4. Now let’s play a game.  First I am going to hold up a card with a word on it and I would like each of you to either hold up a thumbs up sign or a thumbs down sign, depending on what the word says.  The thumbs up sign is going to be used when you see a word with the /o/ mouth move in it, and the thumbs down sign will be used when the word does not have the mouth move /o/ in it.  I will read and hold up the first few words but then I’ll begin to just hold them up for you to read and figure out on your own.  Are you ready?  Ok, let’s begin.  What about the word hot?  Good job!  I see lots of thumbs up signs.  What about car?  Excellent!  It doesn’t have the /o/ mouth move does it?  You are all so very smart.
5. Then the teacher will give each childe a set of two, three, and four Elkonin boxes and the appropriate letter manipulatives needed to spell the words previously picked out.  The teacher will start by explaining that each box can hold only one letter or mouth move and that there will not be any more letters than there are boxes.  Students I want you to place your two mouth move Elkonin box in front of you with your letters and move the other boxes to the side.  First I am going to spell one of the words for you to see an example.  Here I have three boxes out and my word is hop.  The first one is /h/ so it will be the h, and the second one is /o/ so it will be an o.  The last mouth move is /p/ therefore it will be a letter p. Do you see how I figured out how it would be three letters and which ones they would be?   Now let’s try and spell a word like we will do at the end of our letterbox game.  The teacher will place the letters out in front of her and show the children how to decode the word by vowel first body coda blending.   Now I will give you a word and I want you to spell it in the boxes.  Remember that there is only one mouth move per box.  Our first word is on.  Very good everyone!  Now let’s try a three letter or mouth move word.  What about job, /j/ /o/ /b/.  Excellent!  This lesson will continue with the three and four Elkonin boxes.  At the end the students will be asked to read the words back to the teacher one at a time.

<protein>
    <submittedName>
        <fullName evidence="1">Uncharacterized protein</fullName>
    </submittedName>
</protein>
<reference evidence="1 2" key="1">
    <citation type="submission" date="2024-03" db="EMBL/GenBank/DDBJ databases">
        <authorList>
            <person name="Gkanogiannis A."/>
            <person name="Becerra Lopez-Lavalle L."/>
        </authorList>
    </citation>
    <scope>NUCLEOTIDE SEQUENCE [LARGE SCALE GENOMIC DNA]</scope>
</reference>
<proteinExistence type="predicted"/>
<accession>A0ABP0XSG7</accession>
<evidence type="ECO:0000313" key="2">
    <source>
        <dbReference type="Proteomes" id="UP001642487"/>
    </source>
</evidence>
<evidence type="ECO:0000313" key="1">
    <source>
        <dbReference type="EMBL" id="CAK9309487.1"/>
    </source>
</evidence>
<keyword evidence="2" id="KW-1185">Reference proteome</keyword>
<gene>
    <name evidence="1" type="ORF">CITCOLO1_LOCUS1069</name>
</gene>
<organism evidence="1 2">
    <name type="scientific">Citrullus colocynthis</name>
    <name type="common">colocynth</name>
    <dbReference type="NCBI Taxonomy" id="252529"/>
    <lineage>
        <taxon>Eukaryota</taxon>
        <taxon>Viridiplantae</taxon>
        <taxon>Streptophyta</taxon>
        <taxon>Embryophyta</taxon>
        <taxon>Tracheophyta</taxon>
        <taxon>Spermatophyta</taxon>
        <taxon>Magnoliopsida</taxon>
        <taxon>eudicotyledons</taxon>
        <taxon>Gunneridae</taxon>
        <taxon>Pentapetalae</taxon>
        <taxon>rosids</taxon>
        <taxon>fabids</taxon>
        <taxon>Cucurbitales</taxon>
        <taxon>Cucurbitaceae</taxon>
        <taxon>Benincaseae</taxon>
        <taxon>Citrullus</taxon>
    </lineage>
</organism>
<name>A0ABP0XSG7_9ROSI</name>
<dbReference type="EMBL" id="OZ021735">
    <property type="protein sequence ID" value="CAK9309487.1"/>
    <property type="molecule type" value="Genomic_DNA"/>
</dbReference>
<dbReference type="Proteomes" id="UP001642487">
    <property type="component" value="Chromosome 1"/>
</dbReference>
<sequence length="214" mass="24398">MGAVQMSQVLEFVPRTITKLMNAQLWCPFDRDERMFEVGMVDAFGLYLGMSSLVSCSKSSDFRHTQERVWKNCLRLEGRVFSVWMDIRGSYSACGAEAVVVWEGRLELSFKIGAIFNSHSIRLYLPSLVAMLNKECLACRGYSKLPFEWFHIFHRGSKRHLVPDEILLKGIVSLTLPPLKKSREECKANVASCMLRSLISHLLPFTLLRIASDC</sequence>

6. Now the children will all be given the book Doc in the Fog.  The teacher will pair them up and let them buddy read while she walks around scaffolding and assisting when needed.
7. Now for assessment the children will be given another tongue twister.  Does everyone see this tongue twister up on the board?  “Tom the octopus is sitting on top of a rock at the bottom of the ocean.”  I want everyone to take out your journals and write this phrase down in it.  Then I would like for you to circle all of the letters that make the /o/ mouth move.  Then when you finish that I would like to see you draw and color a picture of an /o-o-o/ctopus.  While you are doing this I will call one of you at a time to come and see me, just to read a couple of words to me.  The teacher will then ask each child, one at a time, to come to her desk and begin to read a few pseudowords while she writes down the miscues.  The words will be: vot, tob, tox, gock, fom, and bock.


References:
Cushman, Sheila. Doc in the Fog. Educational Insights. Carson, CA. (1990).

Murray, B. A. and Lesniak, T. (1999). The Letterbox Lesson: A hands-on approach for
 Teaching decoding. The Reading Teacher, 52, 644-650.